Our 2013 print issue of the LRR included a Foreign Literatures section. We purposefully published these pieces—two in Irish (Lisa Nic An Bhreithimh’s piece, “Grá Fómhair”; Alex Fogarty’s poem “Focail Sneachta”) and one in Spanish (Mikel Lorenzo Arza’s “Deola”) —in their native languages with no accompanying translations in order to assert our belief that our increasingly polycultural world requires a knowledge of various languages. We wanted our readers to struggle a bit. We wanted readers to appreciate the beauty of the written words in the original languages, even if they could not understand the literal meaning, to try to translate the pieces on their own, and to realize that all translations are separate works of art that serve as approximations of the originals.

However, for those readers who nevertheless love literal meaning (myself included), we are providing the English translation of Alex’s “Focail Sneachta” below (a translation of Lisa’s piece was posted on November 17th and a translation of Mikel’s piece was posted on December 27th). The original versions of all three foreign literature pieces can of course be found in the 2013 print issue of Long River Review and copies are still available for sale at a small price at the UConn Co-Op.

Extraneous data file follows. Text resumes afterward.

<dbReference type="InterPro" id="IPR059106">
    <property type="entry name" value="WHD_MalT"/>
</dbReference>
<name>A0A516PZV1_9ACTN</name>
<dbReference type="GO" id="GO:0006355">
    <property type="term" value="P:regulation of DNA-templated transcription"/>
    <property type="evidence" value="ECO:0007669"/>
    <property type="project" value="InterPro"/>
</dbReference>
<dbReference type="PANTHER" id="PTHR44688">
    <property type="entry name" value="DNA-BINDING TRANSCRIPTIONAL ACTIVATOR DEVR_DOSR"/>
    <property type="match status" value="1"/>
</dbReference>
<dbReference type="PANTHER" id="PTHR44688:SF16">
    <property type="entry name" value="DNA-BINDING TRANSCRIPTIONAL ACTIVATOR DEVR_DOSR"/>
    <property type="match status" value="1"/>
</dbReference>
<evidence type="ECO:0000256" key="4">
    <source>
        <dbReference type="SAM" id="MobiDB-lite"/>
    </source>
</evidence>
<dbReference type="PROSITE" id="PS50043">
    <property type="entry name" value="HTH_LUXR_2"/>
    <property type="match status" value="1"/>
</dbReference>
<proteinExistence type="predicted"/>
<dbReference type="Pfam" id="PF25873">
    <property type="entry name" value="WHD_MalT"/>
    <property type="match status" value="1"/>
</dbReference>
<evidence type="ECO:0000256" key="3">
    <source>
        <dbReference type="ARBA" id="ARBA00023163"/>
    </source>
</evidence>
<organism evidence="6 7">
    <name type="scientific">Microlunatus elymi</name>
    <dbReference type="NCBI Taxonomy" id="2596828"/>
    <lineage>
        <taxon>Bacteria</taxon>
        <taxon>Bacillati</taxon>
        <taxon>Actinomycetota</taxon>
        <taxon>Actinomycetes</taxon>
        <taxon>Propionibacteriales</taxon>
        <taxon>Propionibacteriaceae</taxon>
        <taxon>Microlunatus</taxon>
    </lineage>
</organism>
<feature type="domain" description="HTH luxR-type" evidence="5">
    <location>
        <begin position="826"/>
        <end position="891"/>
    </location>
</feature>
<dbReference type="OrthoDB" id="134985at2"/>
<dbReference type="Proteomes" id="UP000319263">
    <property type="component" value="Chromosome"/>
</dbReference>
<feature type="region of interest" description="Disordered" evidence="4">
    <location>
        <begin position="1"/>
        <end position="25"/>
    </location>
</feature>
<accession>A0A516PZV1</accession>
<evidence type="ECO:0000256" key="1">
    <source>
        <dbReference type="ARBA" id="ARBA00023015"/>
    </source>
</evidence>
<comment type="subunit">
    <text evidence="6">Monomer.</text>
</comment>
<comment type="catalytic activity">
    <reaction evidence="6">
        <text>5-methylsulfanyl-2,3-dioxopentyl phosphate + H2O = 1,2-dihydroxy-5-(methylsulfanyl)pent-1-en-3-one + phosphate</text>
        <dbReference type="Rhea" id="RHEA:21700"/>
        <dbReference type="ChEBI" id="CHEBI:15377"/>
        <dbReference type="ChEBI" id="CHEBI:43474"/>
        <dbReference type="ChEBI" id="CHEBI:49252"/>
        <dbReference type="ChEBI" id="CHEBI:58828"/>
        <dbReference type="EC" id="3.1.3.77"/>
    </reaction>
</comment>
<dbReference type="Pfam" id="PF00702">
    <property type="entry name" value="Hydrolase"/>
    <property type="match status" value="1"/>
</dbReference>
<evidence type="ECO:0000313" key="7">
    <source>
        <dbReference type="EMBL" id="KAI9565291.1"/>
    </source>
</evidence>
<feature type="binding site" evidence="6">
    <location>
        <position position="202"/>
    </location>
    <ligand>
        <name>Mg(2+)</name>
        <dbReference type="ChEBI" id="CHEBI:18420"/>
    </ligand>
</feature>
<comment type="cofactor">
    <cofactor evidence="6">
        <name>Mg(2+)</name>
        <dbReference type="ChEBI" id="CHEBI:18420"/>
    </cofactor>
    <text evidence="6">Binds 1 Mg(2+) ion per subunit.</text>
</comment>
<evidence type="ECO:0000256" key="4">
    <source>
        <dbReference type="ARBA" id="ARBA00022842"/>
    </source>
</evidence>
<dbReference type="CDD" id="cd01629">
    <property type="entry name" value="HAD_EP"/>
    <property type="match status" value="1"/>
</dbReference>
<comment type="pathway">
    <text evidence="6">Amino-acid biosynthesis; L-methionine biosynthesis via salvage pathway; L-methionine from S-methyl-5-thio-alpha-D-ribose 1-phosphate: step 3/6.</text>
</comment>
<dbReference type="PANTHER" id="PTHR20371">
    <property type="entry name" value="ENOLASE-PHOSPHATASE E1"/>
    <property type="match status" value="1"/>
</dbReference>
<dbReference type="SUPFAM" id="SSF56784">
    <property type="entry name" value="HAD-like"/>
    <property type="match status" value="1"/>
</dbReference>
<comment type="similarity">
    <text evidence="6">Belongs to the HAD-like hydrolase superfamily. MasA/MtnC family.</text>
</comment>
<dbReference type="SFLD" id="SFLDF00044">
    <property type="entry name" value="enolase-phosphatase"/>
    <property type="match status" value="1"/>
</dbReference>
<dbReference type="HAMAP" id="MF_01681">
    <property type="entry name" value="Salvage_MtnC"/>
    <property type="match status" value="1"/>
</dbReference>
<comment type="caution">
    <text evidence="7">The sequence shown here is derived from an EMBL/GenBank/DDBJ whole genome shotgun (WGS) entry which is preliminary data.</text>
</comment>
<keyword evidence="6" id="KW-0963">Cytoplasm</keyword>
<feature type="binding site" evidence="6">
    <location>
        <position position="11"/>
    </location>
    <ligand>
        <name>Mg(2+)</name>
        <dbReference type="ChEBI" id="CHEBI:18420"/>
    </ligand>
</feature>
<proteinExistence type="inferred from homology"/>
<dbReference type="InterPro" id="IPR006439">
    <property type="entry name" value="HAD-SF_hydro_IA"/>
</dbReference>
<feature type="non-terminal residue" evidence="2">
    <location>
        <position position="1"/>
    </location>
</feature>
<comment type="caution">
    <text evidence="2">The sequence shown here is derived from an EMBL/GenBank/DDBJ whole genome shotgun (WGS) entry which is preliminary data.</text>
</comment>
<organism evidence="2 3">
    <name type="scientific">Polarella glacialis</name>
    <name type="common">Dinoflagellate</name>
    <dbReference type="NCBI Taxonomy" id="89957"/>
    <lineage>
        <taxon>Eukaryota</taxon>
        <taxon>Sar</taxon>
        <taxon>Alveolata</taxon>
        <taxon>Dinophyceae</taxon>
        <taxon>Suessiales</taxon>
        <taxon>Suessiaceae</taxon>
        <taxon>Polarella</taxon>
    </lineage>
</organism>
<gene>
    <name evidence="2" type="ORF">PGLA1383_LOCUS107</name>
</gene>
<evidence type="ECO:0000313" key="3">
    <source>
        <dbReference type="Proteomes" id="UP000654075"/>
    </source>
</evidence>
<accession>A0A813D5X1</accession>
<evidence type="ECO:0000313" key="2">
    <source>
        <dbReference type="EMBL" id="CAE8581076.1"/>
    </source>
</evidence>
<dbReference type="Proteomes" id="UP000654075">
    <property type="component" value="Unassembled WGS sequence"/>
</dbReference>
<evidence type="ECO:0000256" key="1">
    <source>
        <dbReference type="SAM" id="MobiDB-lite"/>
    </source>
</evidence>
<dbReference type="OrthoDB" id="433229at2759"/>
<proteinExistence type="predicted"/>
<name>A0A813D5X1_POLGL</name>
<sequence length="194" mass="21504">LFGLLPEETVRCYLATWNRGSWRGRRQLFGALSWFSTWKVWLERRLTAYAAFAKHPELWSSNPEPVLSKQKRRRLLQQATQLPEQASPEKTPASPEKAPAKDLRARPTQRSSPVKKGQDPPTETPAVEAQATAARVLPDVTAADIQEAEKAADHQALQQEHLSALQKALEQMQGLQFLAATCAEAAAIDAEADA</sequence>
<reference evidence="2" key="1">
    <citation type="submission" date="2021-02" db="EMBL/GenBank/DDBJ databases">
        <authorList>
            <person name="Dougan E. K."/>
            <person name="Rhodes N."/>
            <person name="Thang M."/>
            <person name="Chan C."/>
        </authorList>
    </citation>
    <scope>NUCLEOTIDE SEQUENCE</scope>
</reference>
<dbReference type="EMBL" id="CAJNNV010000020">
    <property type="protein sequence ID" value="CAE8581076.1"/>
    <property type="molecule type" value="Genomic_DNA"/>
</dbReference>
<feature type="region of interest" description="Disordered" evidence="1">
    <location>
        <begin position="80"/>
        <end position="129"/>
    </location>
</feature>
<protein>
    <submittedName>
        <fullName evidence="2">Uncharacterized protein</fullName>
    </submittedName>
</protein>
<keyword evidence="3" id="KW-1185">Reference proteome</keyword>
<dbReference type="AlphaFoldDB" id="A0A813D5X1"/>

Alex 1

About the author: Alex Fogarty is an English major who specializes in Irish literature and the Irish language. He used to be computer science major and somehow ended up with more work after the switch to English. He also won first place at the Sterling Count Fair Butter Dance when he was eight.

 

 

 

Photo for Focail Sneachta Post

 

Focail Sneachta

Amharcaim mo shaol bán

agus tá sé poncaithe le dearaí dorcha.

Tá an áit beag seo fuar agus glan

agus ’sí mó thearmann í.

Mar bhuail an stoirm faoi bhallaí an tsolais.

Feicim an reacht nuair a amharcaim amach,

Is féidir leis an domhan a ghlanadh orm go dtí a dhath.

 

Words of Snow

I lean over a white landscape,

Dotted with my dark creations.

This small world, cold and clean,

As the storm rages outside,

Becomes my harbor,

Crafted from light.

As I turn from my light,

I see the chaos brewing outside,

Threatening to cover my world and wipe it clean.